The bill would prevent new permits from being issued for a very specific kind of cryptocurrency operation, known as carbon-base fueled, proof-of-work mining operations, that use behind-the-meter energy.

The bill still needs to pass in the state Senate and be signed by Gov. Kathy Hochul before it can become law.

The allure of cryptocurrency is that by using blockchain technology, financial transactions are instantaneous, secure and very difficult to trace. But there is a downside to proof-of-work mining: it takes enormous amounts of energy to run the thousands of computers used to “mine” coins.

This is why Assemblymember Kelles said her bill is so narrowly focused.

“This particular type of validation of cryptocurrencies is called proof-of-work, which is synonymous with cryptocurrency mining. There is no other kind of method that is called mining. It has been found across the globe to use phenomenal amounts of energy in comparison to other forms of validation such as proof-of-stake, for example,” Kelles told Capital Tonight.

Cryptocurrency “mining” isn’t mining in the usual sense of the word. It’s millions of computers competing with each other to validate transactions. The more computers a miner has, the greater the advantage — and the more energy used.

Upstate New York is attractive to cryptocurrency miners for a variety of reasons, including abundant clean air and water, relatively cool temperatures and cheap hydroelectric energy with which to power computers.

Upstate New York also has several old power plants that are ready-made to house these mining operations, some of which are being purchased by publicly-traded companies. These companies are re-purposing the power plants to make their own energy “behind the meter,” meaning it is produced and consumed on-site.

“We are a prime target,” Kelles said of upstate.

One of the largest cryptocurrency mining operations in upstate New York is Greenidge Generation, located on the shores of Seneca Lake in the Finger Lakes region. Critics, including Kelles, argue that the crypto-mining taking place at Greenidge is hurting the already established agritourism and wine industry there.

The Greenidge Generation bitcoin mining facility is in a former coal plant by Seneca Lake in Dresden. (AP Photo)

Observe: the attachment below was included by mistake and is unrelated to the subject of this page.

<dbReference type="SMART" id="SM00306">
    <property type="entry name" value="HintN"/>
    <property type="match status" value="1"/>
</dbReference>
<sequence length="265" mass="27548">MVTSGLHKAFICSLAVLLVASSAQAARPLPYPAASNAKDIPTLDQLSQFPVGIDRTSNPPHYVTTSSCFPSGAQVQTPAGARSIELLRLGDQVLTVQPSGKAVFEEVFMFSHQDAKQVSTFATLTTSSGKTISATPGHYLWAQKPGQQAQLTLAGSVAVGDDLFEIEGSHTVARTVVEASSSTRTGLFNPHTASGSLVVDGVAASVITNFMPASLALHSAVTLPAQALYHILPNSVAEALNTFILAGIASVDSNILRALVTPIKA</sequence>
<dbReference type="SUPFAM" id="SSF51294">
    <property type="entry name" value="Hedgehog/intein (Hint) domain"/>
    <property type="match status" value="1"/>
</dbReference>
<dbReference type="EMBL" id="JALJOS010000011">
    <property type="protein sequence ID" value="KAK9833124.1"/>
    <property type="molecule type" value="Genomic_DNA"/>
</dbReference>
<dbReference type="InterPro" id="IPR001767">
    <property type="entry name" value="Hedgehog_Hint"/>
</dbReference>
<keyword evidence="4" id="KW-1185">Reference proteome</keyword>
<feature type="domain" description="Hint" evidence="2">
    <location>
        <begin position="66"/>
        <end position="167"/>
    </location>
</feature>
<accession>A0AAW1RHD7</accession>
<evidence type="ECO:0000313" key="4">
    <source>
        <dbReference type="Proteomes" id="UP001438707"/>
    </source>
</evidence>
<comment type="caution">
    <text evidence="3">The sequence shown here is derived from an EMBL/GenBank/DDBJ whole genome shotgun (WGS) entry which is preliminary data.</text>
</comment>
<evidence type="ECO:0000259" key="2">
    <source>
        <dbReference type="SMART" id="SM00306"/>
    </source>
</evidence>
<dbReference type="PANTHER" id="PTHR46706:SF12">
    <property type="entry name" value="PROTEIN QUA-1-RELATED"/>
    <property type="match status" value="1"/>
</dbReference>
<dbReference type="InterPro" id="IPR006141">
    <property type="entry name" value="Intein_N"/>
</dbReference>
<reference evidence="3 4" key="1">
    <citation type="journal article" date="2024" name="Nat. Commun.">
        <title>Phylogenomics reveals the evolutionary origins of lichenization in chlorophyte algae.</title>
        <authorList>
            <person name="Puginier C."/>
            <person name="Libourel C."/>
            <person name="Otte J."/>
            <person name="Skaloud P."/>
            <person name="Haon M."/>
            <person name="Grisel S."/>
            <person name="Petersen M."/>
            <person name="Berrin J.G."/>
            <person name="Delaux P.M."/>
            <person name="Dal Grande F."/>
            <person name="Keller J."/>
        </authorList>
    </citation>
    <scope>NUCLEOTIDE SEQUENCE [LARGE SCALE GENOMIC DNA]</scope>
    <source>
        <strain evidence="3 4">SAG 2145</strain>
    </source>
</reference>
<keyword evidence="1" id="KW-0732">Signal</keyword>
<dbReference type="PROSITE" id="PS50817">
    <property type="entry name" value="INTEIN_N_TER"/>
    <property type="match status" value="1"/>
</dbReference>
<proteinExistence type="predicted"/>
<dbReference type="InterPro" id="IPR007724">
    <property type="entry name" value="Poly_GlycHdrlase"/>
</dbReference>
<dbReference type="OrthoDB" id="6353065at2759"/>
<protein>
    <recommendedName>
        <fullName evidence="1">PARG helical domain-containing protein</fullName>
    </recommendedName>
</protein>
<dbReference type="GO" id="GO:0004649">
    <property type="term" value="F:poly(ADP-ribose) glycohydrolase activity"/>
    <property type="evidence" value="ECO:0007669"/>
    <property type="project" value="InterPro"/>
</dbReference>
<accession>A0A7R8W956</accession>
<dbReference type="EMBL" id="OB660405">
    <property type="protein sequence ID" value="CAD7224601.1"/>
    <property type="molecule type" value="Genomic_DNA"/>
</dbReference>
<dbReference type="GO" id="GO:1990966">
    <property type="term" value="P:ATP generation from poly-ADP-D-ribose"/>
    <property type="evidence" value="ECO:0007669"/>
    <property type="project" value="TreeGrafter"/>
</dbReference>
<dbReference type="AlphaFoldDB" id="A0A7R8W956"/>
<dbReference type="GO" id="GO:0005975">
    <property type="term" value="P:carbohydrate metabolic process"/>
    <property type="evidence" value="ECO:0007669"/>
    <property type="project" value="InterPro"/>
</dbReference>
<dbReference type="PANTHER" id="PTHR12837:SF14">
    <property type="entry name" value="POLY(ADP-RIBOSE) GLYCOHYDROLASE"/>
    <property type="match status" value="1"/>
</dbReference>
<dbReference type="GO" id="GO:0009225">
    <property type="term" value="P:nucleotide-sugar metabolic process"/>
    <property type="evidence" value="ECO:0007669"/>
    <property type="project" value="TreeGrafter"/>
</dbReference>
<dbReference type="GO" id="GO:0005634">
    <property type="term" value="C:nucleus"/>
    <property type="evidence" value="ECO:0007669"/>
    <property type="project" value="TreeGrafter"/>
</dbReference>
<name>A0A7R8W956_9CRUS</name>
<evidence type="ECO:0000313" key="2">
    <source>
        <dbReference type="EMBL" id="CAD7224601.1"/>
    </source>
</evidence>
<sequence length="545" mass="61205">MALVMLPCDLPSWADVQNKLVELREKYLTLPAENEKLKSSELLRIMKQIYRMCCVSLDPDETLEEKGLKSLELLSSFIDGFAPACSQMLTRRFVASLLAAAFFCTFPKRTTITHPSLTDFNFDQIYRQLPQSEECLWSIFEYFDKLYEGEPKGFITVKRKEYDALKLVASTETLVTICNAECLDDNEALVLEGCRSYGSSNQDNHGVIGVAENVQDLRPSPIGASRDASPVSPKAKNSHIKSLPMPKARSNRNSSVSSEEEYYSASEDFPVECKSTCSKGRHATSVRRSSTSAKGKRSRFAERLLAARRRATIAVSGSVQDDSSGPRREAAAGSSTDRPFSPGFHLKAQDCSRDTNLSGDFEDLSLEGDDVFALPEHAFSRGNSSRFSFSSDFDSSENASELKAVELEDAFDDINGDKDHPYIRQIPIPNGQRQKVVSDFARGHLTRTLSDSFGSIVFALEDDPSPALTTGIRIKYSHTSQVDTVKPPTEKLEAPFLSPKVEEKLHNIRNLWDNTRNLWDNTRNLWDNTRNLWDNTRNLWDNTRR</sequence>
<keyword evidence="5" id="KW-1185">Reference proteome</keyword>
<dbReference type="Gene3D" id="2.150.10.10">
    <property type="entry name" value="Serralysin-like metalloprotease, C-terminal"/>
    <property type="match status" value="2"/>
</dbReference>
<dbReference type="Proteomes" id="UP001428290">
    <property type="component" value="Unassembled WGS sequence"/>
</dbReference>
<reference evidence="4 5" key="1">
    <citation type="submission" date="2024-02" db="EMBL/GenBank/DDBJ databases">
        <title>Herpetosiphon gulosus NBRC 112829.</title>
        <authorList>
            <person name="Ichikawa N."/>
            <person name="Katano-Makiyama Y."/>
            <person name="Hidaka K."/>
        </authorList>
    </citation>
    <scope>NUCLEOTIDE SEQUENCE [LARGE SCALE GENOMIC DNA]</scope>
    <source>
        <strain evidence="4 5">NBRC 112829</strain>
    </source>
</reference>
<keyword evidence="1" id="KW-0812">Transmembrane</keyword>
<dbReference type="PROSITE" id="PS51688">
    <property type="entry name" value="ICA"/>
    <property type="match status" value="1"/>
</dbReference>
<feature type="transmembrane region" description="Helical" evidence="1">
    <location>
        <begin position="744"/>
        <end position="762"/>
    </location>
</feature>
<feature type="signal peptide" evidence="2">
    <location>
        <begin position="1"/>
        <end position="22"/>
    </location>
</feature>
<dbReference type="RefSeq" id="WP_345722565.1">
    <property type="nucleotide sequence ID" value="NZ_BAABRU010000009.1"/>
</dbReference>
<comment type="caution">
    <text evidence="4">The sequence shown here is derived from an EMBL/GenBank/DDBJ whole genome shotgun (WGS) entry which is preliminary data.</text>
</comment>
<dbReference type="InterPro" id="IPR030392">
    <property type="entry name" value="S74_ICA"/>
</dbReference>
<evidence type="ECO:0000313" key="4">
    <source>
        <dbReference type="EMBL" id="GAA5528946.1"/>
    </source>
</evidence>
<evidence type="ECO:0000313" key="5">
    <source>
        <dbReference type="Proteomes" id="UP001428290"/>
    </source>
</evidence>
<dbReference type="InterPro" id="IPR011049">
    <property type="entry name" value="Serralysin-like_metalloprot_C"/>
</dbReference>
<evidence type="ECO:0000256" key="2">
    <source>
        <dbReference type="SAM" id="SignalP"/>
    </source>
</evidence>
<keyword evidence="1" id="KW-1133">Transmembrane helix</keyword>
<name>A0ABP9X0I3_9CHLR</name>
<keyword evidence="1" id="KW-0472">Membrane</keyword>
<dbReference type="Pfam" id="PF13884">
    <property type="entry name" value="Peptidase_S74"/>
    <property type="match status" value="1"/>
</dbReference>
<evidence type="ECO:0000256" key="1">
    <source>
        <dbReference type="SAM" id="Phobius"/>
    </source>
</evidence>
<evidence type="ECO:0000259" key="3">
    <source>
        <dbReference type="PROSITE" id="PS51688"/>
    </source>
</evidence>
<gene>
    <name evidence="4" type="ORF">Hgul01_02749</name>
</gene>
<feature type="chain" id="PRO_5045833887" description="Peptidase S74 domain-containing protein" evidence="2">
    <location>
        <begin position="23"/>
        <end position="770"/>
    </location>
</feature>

The assembly member also argues that cryptocurrency mining is not a big job creator.

“Mining itself is not a huge job creator because the computers, first of all, are doing all the work. But secondly, what’s really important, is that the algorithm they are running is very simple. It’s not like the algorithm for the Skype app… and therefore it doesn’t take a massive amount of engineering jobs…to maintain,” Kelles said.

“[Cryptocurrency mining] is a very small fraction of jobs compared to [agritourism],” Kelles said.

But cryptocurrency advocates, including Republican Assemblyman Robert Smullen, argue that New York is a world leader in financial services, so why shouldn’t the state lead when it comes to cryptocurrency as well?

Smullen also takes issue with Kelles’ characterization of the jobs created by such operations.

“These are good jobs because they’re electrical jobs, essentially, is what they are, and they’re running all of these facilities,” Smullen explained. “This is a new form of advanced manufacturing.”

Indeed, the union IBEW is a supporter of cryptocurrency mining.

As for Greenidge Generation in particular and its plan to expand from the 17,000 computers it has operating currently, Smullen isn’t concerned.

“[Greenidge] is probably one factory in one small part of one town so I don’t think it’s disrupting any agritourism brand for the beautiful area of ​​the Finger Lakes,” Smullen told Capital Tonight.

What the assemblyman is very concerned about is the possibility of a two-year moratorium on new cryptocurrency operations.

“In this industry, two years is literally light speed in the blink of an eye,” Smullen said. “This industry, financial technical things, they can go anywhere.”

The key, according to the assemblyman, is getting miners to come to New York, and then keeping them here.

“This is commerce that’s very important to the future of financial services industry. During the pandemic, we saw that jobs in New York City, many of them could be done from anywhere. My concern then and my concern now is that we’ve set up a regulatory environment in this state which positively incentivizes the financial services industry, which is going to evolve over time with technology to stay in New York state,” Smullen said.